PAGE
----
So is it my fault, in part, that it faltered? Did I say the wrong thing, or not enough things, or too few times, or too quietly? Did I go with the Internet crowd, our rumblings of discontent, and turn my back on Agent Carter, although I bought it on iTunes and watched it every week, tweeting along faithfully? And if I now support it, if Netflix or some other network picks it up, and season three goes further back instead of forward — Well, won’t I have egg on my face then?

And all the while, other rubbish television carries on its merry way. Agent Carter had its issues, because all television does, but it was denied the opportunity to fix them—the glass ceiling writ large on the small screen; meanwhile, the CW’s Supernatural queues up an eleventh season as easy as breathing, or as another Marvel/ABC example, Agents of Shield knocks off another renewal no problem, despite making a tradition of killing a major black character every mid-season finale, and still we have to stand back and watch Agent Carter and Marvel’s Most Wanted bite the dust, and see CBS’s Nancy Drew reboot — featuring Persian actress Sarah Shahi — get canned for testing “too female.” Agent Carter, true to the way we treat women, was So Good that the only natural follow-up was being Too Bad.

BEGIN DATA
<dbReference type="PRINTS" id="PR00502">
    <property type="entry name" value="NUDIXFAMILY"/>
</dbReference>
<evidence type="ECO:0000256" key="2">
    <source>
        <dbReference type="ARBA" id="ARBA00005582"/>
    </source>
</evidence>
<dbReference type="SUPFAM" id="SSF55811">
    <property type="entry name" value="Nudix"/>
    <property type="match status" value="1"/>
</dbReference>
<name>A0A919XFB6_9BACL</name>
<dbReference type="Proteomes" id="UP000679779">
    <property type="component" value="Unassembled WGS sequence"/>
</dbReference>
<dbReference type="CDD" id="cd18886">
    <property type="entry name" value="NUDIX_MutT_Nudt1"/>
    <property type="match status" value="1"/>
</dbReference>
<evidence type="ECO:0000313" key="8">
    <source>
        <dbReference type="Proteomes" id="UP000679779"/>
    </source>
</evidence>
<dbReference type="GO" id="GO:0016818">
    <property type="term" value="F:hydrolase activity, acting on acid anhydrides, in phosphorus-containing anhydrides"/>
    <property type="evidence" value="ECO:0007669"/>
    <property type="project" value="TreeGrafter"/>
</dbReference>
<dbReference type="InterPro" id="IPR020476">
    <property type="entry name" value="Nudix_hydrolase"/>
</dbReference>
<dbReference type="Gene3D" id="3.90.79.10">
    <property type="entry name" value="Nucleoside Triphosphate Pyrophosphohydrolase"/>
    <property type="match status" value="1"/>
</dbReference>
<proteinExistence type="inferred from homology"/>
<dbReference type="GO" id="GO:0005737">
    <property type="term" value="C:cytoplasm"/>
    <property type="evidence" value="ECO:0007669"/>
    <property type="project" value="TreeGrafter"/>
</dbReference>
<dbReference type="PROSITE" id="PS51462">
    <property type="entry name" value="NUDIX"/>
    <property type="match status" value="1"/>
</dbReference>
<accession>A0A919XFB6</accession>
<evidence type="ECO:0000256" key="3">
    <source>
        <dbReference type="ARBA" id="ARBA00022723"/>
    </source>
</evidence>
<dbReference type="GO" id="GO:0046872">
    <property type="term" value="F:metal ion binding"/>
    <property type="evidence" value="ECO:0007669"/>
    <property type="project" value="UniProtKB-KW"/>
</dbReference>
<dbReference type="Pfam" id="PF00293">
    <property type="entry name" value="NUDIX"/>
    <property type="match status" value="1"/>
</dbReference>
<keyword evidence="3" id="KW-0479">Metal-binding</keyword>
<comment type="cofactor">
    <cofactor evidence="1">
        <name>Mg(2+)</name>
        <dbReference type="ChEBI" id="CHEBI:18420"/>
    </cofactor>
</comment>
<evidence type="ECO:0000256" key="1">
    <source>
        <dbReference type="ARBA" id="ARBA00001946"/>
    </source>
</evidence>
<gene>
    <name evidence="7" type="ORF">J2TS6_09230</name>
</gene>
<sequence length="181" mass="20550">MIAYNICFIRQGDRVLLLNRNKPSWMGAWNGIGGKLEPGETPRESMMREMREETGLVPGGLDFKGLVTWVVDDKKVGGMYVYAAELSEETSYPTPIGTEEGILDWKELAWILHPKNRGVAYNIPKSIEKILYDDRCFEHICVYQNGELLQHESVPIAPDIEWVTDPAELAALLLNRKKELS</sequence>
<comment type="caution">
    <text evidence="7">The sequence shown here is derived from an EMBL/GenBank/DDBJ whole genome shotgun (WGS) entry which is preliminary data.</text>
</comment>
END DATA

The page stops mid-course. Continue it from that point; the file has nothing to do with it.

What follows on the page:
Nobody likes a popular woman.

But suppose, too, I am willing to take the risk — that I believe in Agent Carter and in the women working on it, and in our capacity not only for survival, but also our betterment. When I do that, then, I must do it for everyone. There is no shame in liking problematic media, but it remains a terrible thing to agitate for your own representation, then tell someone else to wait their turn. A show cannot be all things to all people, but for heaven’s sake — we can try.

So where is the cautionary tale in all this? Love all you want, and don’t let anyone stop you, but a show, a network, Marvel Studios — these things can’t love you back. Continue to agitate, though, for what you need, for what is just — if she can see it, she can be it — and remember that we are not without history. Agent Carter carries its own unique set of circumstances, but when it comes to women on television, we have been here before.

If we remember that, and each other, maybe it can finally be different next time. Our eyes will be open and we will put our shoulder to the wheel. The long slog. One step forward, and another, and another. (As Steve Rogers said in The Winter Soldier,Well, I guess I just like to know who I’m fighting.”)

And yes, it does matter. Agent Carter was denied the chances offered to lesser shows to grow under the supervision of a talented creative team doing, I truly believe, their best, and at the same time, with its cancellation, viewers were punished for their reasonable and righteous disappointment in its shortcomings. Many of the show’s cast and crew, including Atwell, Butters, and Fazekas, have already lined up new projects, and given how talented the lot of them are, anyone who hasn’t is likely to in short order. I miss Agent Carter, and I’m saddened by what happened to it, but I certainly don’t begrudge any fresh opportunities coming the way of its team. If a third season materializes, I will be right there in line, hoping for the best.